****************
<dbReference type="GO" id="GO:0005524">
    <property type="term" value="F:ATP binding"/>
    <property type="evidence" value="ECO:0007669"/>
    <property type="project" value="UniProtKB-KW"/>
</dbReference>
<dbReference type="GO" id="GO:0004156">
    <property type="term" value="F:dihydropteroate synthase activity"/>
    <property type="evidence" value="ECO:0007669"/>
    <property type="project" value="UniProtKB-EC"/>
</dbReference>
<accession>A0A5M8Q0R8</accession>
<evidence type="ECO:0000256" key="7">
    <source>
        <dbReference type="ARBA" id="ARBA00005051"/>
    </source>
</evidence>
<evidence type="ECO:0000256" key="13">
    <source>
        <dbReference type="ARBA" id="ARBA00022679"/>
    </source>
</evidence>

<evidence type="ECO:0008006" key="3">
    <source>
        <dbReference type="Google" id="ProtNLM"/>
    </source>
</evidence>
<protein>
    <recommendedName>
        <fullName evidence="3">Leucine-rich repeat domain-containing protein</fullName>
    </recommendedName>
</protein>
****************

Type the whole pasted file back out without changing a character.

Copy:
<dbReference type="GO" id="GO:0005524">
    <property type="term" value="F:ATP binding"/>
    <property type="evidence" value="ECO:0007669"/>
    <property type="project" value="UniProtKB-KW"/>
</dbReference>
<dbReference type="GO" id="GO:0004156">
    <property type="term" value="F:dihydropteroate synthase activity"/>
    <property type="evidence" value="ECO:0007669"/>
    <property type="project" value="UniProtKB-EC"/>
</dbReference>
<accession>A0A5M8Q0R8</accession>
<evidence type="ECO:0000256" key="7">
    <source>
        <dbReference type="ARBA" id="ARBA00005051"/>
    </source>
</evidence>
<evidence type="ECO:0000256" key="13">
    <source>
        <dbReference type="ARBA" id="ARBA00022679"/>
    </source>
</evidence>

<evidence type="ECO:0008006" key="3">
    <source>
        <dbReference type="Google" id="ProtNLM"/>
    </source>
</evidence>
<protein>
    <recommendedName>
        <fullName evidence="3">Leucine-rich repeat domain-containing protein</fullName>
    </recommendedName>
</protein>